“Too many of us who start down the path of [career] compromise will never make it back. Considering the fact that you’ll likely spend more of your waking hours at your job than in any other part of your life, it’s a compromise that will always eat away at you.”
– Clayton Christensen, “How Will You Measure Your Life?”
Are you doing the work that you want to be doing? I’ve recently been considering different ways of thinking about careers and work, and I have started to formulate a small philosophy I am dubbing the concept of highly-leveraged impact. In short, it speaks to the multiplicative effect the work of one person can have on many people, ideally in strongly positive ways. It is composed of two key factors: reach and impact.
- The number of people affected by the work performed.
- The net effect (positive or negative) the work performed has on the lives of other people.
What is leverage?
When these two components, reach and impact, can be combined, a significant leveraging effect can exist that would truly impact people’s lives. What is leverage? As a quick refresher and as an (over-simplified) analogy, consider the leveraging effect of money in real estate. If a real estate investor with $20,000 in available capital purchases a property worth $100,000, using a bank loan to finance the remainder of the purchase price, and sells it a year later for $150,000, he or she would stand to have made about $50,000 ($150k – $80k back to the bank – $20k initial investment). The investor did not have $100k to make the original purchase, but by leveraging the bank’s capital, was able to amplify the net effect of the $20,000 into a 150% gain.
What if you could do the same with your personal time, skills, and work? This is the idea that I am exploring through highly-leveraged impact. With the two components of reach and impact, we can analyze the idea in a quadrant format. In each quadrant below I’ve identified different examples (not exhaustive, and certainly not applicable in all scenarios), examined through the lens of the high-tech sector, that with which I am most familiar.
Major disclaimer: the concept of highly-leveraged impact is NOT intrinsically tied to the value of a job, and is by no means a concept through which to judge one’s worth. Someone working in a high-reach, high-impact position is not by nature worth more than someone in a low-reach, low-impact position, or vice-versa. This philosophy is only appropriately applied to fulfilling one aspect of a person’s internal motivations and desires.
|High||II. Many tech companies: Instagram, Farmville, Snapchat, etc.||IV. Medical device companies, leading a charitable org, educational innovations, pharmaceuticals|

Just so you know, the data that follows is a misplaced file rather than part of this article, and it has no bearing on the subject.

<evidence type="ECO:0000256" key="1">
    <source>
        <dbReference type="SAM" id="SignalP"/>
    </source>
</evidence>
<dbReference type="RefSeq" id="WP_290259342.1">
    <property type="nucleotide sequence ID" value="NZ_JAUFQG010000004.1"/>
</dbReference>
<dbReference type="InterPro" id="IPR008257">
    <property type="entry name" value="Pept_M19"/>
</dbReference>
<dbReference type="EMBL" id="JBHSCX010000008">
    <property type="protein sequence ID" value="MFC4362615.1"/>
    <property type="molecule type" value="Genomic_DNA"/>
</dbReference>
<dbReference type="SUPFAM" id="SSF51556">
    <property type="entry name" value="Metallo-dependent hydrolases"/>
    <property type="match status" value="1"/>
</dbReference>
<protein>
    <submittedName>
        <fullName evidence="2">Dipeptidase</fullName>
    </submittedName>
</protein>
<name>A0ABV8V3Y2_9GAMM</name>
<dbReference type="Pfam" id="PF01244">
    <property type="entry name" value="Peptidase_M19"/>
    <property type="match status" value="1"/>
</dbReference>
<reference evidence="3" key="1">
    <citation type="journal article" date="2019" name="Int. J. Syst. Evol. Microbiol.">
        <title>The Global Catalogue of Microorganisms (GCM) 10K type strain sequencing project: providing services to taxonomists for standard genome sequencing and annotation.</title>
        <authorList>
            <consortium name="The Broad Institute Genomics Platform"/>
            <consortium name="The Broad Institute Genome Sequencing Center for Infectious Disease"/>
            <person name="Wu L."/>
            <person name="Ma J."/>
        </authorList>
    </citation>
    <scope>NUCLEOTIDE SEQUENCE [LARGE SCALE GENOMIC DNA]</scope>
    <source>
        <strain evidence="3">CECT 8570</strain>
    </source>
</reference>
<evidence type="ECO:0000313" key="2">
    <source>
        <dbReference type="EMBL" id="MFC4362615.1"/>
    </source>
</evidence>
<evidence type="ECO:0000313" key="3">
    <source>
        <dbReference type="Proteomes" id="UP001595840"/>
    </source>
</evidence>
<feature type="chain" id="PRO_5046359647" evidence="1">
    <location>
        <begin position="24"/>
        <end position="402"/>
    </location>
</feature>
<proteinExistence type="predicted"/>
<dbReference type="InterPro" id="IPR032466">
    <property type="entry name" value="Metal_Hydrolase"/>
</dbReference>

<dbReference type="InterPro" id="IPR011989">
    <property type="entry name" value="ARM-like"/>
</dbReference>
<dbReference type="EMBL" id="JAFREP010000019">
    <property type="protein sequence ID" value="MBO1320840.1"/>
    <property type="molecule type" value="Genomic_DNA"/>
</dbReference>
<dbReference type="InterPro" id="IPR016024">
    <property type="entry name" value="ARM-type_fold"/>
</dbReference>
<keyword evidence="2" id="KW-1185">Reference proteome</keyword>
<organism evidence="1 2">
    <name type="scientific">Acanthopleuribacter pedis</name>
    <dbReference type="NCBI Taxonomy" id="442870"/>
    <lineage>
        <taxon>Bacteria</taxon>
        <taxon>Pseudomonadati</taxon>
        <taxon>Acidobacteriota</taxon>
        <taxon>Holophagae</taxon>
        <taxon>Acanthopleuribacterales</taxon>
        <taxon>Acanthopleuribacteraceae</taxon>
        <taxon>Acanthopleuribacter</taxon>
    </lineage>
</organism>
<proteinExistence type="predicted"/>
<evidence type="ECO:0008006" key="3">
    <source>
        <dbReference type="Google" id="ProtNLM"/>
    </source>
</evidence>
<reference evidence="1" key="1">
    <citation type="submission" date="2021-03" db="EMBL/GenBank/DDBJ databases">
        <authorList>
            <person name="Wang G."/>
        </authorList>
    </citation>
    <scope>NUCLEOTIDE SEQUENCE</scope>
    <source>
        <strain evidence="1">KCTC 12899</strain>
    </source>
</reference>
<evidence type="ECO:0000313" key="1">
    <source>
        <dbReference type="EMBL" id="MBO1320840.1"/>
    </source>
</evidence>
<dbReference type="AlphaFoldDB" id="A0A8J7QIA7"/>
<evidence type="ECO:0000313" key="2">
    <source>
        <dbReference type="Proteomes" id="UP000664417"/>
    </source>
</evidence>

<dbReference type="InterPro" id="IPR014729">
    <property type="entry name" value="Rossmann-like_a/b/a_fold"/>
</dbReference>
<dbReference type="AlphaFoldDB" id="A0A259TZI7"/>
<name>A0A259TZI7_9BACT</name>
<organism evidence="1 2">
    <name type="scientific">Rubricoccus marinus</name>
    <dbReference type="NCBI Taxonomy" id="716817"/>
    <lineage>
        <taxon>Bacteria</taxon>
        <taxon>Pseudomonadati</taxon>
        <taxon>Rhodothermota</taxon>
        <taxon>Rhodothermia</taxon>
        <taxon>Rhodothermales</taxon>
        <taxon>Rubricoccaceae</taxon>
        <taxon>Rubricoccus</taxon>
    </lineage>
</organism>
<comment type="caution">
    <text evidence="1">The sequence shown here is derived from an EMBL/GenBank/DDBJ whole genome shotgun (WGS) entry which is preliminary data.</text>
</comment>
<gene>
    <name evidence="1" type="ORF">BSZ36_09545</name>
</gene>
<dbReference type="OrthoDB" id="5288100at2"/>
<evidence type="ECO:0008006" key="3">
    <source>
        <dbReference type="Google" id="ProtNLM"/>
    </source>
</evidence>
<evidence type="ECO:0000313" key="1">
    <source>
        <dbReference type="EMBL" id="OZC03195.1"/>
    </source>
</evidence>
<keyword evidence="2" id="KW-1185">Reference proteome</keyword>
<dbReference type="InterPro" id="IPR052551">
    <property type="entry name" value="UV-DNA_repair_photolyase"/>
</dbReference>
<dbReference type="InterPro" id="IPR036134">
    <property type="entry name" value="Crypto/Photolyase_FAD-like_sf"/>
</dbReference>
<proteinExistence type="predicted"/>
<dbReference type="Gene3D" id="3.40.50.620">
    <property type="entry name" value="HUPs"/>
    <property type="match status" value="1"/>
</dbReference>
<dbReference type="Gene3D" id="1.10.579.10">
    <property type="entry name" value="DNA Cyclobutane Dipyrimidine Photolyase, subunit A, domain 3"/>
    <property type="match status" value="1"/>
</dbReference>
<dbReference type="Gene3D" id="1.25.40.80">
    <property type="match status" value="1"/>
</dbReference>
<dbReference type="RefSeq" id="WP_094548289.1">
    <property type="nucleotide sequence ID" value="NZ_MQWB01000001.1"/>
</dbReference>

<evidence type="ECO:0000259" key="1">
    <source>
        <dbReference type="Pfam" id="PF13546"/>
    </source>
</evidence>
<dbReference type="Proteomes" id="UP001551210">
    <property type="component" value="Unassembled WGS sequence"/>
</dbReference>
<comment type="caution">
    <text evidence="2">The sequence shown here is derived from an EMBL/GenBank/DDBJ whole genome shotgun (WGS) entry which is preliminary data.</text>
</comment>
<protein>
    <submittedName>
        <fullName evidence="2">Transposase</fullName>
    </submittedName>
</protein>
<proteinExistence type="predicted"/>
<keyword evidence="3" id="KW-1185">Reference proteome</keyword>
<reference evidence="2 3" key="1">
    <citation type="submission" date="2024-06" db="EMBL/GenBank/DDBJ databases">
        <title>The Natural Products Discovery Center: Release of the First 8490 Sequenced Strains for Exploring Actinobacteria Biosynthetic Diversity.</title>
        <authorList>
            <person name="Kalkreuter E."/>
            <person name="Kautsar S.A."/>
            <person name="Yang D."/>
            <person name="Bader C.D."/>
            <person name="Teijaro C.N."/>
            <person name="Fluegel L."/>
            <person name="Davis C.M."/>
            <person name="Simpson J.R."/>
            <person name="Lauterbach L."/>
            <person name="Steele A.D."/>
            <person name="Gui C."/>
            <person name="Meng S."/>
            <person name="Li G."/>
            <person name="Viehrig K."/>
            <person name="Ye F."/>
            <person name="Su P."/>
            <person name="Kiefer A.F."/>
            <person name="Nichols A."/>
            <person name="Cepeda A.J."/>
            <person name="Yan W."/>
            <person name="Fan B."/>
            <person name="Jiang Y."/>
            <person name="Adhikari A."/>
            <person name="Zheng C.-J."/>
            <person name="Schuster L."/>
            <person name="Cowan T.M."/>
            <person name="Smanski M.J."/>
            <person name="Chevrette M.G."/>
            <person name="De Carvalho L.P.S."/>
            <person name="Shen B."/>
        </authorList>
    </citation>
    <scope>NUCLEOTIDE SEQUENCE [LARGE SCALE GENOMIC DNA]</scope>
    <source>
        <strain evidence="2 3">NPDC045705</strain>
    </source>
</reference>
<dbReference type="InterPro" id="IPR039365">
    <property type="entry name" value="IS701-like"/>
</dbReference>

|Low||I. Internal IT operations||III. One-on-one tutoring, small scale humanitarian work|
Let me give a brief explanation of each quadrant:
In the bottom left quadrant, that of low reach and low impact, I identified internal IT operations. In such positions, the work done typically reaches a relatively small number of individuals (often not even the entire population of the company), and while it does help those affected do their jobs better or easier, it doesn’t represent a critical change in their lives.
In the second quadrant (high reach, low impact) one might find many technology companies. Technology, by virtue of its extremely scalable nature, is able to reach an extraordinary number people very easily, and at relatively low cost. Therefore it fulfills one side of the reach/impact equation. However, it also can be used as an avenue of pushing low impact solutions: for example, Farmville. (Or in the specific instance of Farmville, maybe even negative societal value…)
The third quadrant is the opposite: high impact with low reach. Some life-changing people work in this quadrant, and I’ve certainly greatly benefited in my own life from wonderful people like this. Kindergarten teachers, tutors, people working in small-scale humanitarian organizations, or specialists in an extremely narrow but important field might fall into this category.
The final quadrant, and the most interesting one in this framework, is that of high reach and high impact. This is affecting many people in important ways. As an example, in this quadrant I identified medical device companies, leveraging the scalable nature of technology to be an influential part of many peoples lives, improving their customers’ health and standard of living. It is running large organizations (charitable being the easiest example). It is being a scientist at a pharmaceutical who assists in creating a medicine that reduces the risk of heart attack or relieves cancer. Some people who work in this quadrant are celebrated, but the majority most likely are not. However, it does seem to allow identification of opportunities that would be extremely fulfilling on a personal basis at the very least.
Opportunities in the final quadrant are much fewer and further between than any of the others, and often require specialized training or rigorous demands. Given the high societal value of much of the work performed in this quadrant, one would think that more of us would be engaged here. But that often doesn’t seem to be the case. Why is this? Perhaps society and current economic incentives don’t reward work in this quadrant as readily as those in others. Perhaps the payback period, both in terms of actual dollars and in terms of preparation, is too prolonged or non-existent. Or perhaps it’s just easier to solve less complicated or less important problems, and so we go for those instead. Whatever the case, it would be worth taking a step back to see if more of us couldn’t put our skills to work in more high-reach, high-impact positions.